Classical Music with Valerie Kahler

Sundays at 10pm on Classical 101
  • Hosted by Valerie Kahler

Valerie Kahler started playing cello and piano in 3rd grade, but didn't officially fall under the spell of classical music until high school when she began exploring her parents' LP collection. There, tucked between the Herb Alpert and an abandoned children's record, she found an album of the Los Angeles Philharmonic with Zubin Mehta. She played the A side (Ravel's Bolero and Tchaikovsky's Marche Slave) over and over again, mesmerized by the changes of color the composers could produce with different instruments, and by the images the music conjured in her imagination.

Thanks to teachers and professors with high expectations and a taste for demanding repertoire, Valerie was able to explore orchestral, chamber and vocal music from the inside out, all through high school and college. At some point during an unfocused pursuit of a bachelor's degree, she wandered into the studios of KNAU (now Arizona Public Radio) in Flagstaff, Arizona. A stint as a volunteer in the music library inevitably led to being placed, unwillingly, in front of a microphone. It became surprisingly less terrifying each time, so she stayed. Ten years later, she packed her bike and her cat into a small pickup truck and drove to St. Paul, Minnesota to work for Classical24. When she's not playing classical music or talking about classical music, she's likely to be reading, sewing, singing or cooking. Valerie shares her life with her partner John, an artist, and their two cats: Mirra and Dieter.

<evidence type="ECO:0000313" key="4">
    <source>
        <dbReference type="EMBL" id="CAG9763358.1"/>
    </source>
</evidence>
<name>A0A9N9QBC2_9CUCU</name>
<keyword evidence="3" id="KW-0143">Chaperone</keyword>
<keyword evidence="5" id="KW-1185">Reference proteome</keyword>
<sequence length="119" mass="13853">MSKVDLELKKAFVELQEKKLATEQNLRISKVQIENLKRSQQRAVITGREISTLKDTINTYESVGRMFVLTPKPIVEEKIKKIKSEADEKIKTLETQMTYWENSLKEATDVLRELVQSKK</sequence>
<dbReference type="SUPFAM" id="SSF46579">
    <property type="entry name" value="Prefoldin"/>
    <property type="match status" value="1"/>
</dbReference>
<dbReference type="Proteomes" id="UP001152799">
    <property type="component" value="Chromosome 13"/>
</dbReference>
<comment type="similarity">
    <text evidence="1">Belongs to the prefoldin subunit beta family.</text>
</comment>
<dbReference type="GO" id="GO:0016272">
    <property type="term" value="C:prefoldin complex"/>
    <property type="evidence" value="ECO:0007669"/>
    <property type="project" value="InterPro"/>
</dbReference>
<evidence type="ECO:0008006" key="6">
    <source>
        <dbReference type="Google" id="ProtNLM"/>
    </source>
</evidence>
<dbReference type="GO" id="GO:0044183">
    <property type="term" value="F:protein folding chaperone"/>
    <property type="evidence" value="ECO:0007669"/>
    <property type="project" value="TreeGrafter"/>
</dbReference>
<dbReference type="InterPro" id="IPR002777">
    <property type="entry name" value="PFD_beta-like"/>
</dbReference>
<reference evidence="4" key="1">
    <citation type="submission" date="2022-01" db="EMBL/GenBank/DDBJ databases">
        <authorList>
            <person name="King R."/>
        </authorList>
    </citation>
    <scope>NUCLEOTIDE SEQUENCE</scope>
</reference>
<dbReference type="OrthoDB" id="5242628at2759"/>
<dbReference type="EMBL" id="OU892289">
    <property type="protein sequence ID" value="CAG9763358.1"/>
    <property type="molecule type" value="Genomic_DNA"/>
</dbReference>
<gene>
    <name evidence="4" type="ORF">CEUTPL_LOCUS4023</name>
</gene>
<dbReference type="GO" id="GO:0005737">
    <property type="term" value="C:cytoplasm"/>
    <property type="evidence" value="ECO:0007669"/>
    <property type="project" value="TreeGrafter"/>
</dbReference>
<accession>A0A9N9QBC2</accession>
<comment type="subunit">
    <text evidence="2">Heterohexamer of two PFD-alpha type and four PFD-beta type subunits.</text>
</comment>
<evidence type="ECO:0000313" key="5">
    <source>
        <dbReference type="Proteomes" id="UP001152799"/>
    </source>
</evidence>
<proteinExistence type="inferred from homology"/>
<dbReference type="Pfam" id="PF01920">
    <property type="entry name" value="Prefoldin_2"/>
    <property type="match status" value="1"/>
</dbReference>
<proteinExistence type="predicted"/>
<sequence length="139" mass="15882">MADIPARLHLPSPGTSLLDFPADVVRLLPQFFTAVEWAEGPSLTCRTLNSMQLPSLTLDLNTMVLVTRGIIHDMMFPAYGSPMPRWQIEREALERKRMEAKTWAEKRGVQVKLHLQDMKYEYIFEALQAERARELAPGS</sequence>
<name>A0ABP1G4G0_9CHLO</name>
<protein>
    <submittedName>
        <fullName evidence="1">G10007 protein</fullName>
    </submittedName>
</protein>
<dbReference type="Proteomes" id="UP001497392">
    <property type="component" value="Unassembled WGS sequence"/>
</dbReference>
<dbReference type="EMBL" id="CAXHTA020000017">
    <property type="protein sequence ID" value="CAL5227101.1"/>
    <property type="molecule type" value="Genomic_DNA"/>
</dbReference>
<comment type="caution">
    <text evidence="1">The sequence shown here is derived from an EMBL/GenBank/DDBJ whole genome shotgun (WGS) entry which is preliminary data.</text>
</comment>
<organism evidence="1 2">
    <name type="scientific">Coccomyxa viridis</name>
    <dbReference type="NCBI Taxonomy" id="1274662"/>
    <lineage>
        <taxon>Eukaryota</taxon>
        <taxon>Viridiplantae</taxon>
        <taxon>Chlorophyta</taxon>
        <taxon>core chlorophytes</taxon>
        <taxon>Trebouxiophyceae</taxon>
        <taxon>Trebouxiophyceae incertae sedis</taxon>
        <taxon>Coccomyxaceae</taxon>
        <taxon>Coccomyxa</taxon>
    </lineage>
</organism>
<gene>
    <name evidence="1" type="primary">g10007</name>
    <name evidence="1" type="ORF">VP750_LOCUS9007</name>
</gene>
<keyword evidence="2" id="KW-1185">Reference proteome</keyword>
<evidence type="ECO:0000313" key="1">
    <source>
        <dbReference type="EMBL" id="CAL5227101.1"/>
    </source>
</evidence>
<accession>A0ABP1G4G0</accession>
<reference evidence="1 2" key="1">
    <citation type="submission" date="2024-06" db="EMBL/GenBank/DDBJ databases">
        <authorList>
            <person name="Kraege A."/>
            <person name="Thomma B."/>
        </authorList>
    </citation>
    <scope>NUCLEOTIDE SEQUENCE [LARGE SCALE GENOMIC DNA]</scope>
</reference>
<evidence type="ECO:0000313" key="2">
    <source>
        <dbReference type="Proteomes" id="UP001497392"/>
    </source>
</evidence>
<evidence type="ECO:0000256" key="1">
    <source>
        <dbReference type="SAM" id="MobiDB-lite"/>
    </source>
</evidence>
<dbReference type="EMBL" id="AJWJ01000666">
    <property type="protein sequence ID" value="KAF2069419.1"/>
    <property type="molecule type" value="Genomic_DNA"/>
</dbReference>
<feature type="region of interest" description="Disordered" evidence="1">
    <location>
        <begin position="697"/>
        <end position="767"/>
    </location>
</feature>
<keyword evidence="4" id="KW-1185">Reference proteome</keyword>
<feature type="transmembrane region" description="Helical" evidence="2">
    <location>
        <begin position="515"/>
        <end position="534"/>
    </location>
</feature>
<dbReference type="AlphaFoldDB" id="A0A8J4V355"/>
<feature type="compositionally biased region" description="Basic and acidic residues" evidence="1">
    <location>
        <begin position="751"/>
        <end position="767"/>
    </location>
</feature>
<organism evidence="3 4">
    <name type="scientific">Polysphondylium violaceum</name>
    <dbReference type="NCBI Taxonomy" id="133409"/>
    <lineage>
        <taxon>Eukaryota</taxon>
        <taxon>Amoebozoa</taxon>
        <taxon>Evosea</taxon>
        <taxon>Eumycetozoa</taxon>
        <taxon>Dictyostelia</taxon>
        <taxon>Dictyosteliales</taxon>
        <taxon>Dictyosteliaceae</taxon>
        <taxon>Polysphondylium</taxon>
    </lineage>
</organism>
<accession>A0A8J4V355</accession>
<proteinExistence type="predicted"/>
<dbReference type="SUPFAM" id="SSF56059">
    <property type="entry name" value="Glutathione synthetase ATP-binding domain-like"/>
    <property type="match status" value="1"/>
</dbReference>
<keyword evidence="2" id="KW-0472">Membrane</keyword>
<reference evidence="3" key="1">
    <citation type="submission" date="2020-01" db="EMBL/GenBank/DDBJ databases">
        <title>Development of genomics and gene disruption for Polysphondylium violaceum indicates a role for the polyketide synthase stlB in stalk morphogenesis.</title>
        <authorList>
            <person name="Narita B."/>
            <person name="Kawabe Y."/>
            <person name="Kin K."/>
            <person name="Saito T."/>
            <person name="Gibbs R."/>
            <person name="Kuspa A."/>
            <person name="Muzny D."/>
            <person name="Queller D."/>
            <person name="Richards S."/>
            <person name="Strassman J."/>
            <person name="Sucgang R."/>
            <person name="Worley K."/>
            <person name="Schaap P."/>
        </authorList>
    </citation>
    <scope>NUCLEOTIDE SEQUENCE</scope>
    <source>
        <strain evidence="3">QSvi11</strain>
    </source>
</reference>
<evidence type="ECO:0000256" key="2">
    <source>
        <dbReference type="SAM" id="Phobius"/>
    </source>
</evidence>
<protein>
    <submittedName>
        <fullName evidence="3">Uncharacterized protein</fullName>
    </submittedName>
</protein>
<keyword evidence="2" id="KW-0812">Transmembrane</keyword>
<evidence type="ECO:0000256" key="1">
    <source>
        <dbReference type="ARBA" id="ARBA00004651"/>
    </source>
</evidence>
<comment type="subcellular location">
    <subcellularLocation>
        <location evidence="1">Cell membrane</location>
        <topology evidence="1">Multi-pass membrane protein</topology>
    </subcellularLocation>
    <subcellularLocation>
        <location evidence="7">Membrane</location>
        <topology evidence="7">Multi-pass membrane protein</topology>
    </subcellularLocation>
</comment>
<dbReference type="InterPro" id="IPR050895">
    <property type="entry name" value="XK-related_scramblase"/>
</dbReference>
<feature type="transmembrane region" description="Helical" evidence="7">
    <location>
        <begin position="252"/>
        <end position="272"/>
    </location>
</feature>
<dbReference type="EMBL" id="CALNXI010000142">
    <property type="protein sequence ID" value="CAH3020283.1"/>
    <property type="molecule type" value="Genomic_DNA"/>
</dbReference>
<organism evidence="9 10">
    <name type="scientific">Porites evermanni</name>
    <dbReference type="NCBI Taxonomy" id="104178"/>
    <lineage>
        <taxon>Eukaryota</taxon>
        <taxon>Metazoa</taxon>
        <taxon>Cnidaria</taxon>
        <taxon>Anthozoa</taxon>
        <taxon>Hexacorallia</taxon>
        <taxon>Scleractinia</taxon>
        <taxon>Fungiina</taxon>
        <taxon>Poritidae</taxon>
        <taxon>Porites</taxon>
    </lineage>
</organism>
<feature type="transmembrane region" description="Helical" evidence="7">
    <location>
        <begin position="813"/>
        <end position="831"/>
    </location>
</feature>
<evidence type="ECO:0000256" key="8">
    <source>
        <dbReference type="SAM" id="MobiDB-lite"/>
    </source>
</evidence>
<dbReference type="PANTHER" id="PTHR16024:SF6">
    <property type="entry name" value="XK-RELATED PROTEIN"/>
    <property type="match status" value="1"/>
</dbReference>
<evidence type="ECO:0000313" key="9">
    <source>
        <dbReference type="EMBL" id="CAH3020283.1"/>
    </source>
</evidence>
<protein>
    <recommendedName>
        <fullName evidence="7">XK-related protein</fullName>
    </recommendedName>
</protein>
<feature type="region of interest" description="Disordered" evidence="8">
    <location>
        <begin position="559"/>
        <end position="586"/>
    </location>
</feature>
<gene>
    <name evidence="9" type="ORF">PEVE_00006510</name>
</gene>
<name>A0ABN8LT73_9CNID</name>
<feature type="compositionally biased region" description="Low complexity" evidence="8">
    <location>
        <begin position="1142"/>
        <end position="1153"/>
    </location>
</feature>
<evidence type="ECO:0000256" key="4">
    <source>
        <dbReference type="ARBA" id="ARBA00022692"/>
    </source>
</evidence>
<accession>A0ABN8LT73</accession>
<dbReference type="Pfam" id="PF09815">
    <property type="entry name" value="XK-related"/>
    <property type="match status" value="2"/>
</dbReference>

Making The Perfect Exit

Mar 20, 2009

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German Left Courts the Working Class

Apr 23, 2008

A new political party in Germany has made saving the working class and the country's welfare system rallying points for attracting votes. It has been drawing support from the mainstream parties with a radical message.

The party, Die Linke, or the Left Party, is a merger of the reformed Communist Party from East Germany and discontented former Social Democrats. One of its co-leaders, Oskar Lafontaine, says that Germany shouldn't turn its back on working people just as they are increasingly struggling to make ends meet.

Dance Craze Tecktonik Spreads Through Europe

Mar 14, 2008

With the Macarena long past, a new European dance craze is set to invade U.S. shores.

The Tecktonik began just outside Paris — and is spreading to nightclubs and onto the streets across Europe.

At the Metropolis, one of the biggest nightclubs in the Paris region, the music goes by a lot of different names. Electro. Jump style. Hard style. Hard core. But the only dance is the Tecktonik.

The customers at the club are mostly in their teens and early 20s, middle class, and from every ethnic background. They look as if they were raised by Madonna and Marilyn Manson.